Tuesday, July 16, 2024
61.0°F

State Women's Commission launches effort to close gender pay gap

by By Carleen Johnson/The Center Square
| July 2, 2024 1:20 AM

(The Center Square) — The Washington State Women’s Commission has launched a campaign aimed at closing the gender pay gap in Washington state.

The campaign is called Activate 3.8.

Women’s Commission Executive Director Grace Yoo says the goal is “to fully activate the economic potential of our 3.8 million Washington women.”

Yoo told a crowd of supporters gathered Friday at Nectar Lounge in Seattle, “We are doing this because it’s 2024, and we still have this thing called the gender wage gap and it’s pretty bad in our state.”

The National Partnership for Women and Families found that women in Washington made $18,400 less in average wages than men in 2022. The commission claims that is the largest gender-based wage discrepancy in the nation, second only to Utah.

“The gender wage gap is even larger, much larger for women of color, who face the intersecting biases around race, ethnicity and gender,” said Yoo. 

According to the Washington State Women’s Commission:

• Latina women make $35,402 less than white, non-Hispanic men.

• Native American women make $31,587 less than white, non-Hispanic men.

• Black women make $28,405 less than white, non-Hispanic men.

Gov. Jay Inslee, who created the Washington State Women’s Commission in 2018, attended the event.

“It’s time for equal pay for equal work in the state of Washington," Inslee told the audience.

“I’m proud that of all the cabinet appointments I’ve made in the state, 50% have been women,” the governor continued. “That is a real significant improvement.”

According to the Washington State Women’s Commission, there are many reasons the Evergreen State state lags in terms of a pay gap.

The overrepresentation of men in industries like technology and aerospace, where workers earn some of the highest salaries in the state, skews the wage distribution, the organization claims, noting that when women pursue jobs in lucrative professions and those fields become more female-dominated, salaries drop.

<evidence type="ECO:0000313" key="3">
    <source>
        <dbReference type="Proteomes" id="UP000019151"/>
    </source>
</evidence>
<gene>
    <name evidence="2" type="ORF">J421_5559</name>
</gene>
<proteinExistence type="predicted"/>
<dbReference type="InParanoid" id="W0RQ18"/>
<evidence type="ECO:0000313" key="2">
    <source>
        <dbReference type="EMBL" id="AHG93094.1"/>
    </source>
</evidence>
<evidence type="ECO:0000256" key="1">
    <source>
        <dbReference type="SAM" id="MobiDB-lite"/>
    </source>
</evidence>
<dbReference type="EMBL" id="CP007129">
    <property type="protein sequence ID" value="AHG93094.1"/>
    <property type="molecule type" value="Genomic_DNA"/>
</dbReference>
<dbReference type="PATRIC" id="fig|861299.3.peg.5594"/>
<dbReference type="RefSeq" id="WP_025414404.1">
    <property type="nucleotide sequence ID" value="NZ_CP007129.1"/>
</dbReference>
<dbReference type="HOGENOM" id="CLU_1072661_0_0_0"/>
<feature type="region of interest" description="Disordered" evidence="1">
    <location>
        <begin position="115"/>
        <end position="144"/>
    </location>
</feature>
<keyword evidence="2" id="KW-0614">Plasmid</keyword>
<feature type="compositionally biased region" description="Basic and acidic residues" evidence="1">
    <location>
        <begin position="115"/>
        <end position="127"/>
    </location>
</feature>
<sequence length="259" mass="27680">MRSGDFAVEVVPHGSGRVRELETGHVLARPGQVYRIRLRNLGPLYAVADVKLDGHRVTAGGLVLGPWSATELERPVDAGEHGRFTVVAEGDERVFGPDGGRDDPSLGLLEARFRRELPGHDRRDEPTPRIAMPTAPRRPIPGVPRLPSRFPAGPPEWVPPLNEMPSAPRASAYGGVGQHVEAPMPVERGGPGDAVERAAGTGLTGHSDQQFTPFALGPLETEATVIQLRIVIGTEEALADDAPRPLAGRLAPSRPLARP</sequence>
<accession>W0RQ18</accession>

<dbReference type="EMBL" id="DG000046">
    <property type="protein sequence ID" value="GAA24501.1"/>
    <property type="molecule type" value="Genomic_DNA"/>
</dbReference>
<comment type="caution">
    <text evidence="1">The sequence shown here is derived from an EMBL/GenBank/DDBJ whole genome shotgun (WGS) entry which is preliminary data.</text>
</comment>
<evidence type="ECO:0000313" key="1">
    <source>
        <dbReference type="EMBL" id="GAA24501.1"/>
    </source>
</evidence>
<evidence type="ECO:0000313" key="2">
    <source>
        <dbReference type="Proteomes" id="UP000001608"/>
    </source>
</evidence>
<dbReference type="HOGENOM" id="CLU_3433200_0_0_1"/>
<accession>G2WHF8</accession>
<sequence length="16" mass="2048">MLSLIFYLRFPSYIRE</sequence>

The Washington State Women's Commission cited a 2016 Cornell study that found when more women entered biology, wages dropped by 18%.

An August 2022 Hoover Institution post challenged the gender pay gap argument, specifically taking issue with a Wall Street Journal piece that suggested the pay gap is primarily driven by sexism.

Richard Epstein, who authored the Hoover Institution article, took issue with the Wall Street Journal's examples of male and female college graduates who went to work at an accounting firm. After three years, the men were making a median salary of $155,000, while their female colleagues, earned $99,000. The salaries in and of themselves don't necessarily mean sexism as at work, according to Esptein.

“The key weakness in this presentation is the implicit assumption that the two classes of workers provide equal benefit to their firms," he wrote. "The analysis does not control for other variables that likely contribute to the observed wage gap, such as the advanced courses they took in college, the grades they received in these courses.”

Epstein said women, especially once married with children, often want a different balance between work and home life.

"They are, as a group, far more likely to be involved in child-raising, and thus may prefer jobs that have less travel, shorter hours, and opportunities to work from home," he explained. 

Differences in salaries between men and women aren't prima facie evidence of discrimination, he reiterated.

“We should rarely think 'discrimination first”' in the workplace," Epstein concluded. "The American economy derives its strength not from massive, misguided forms of government intervention, but from the decentralized and voluntary decisions of ordinary men and women. Men and women do not always make the same decisions.”

According to the National Partnership for Women and Families, on average, women employed in the U.S. lose a combined total of more than $1.6 trillion every year due to the wage gap.

The next stop on the 10-city tour for Activate 3.8 is in Spokane at Gonzaga University on July 27.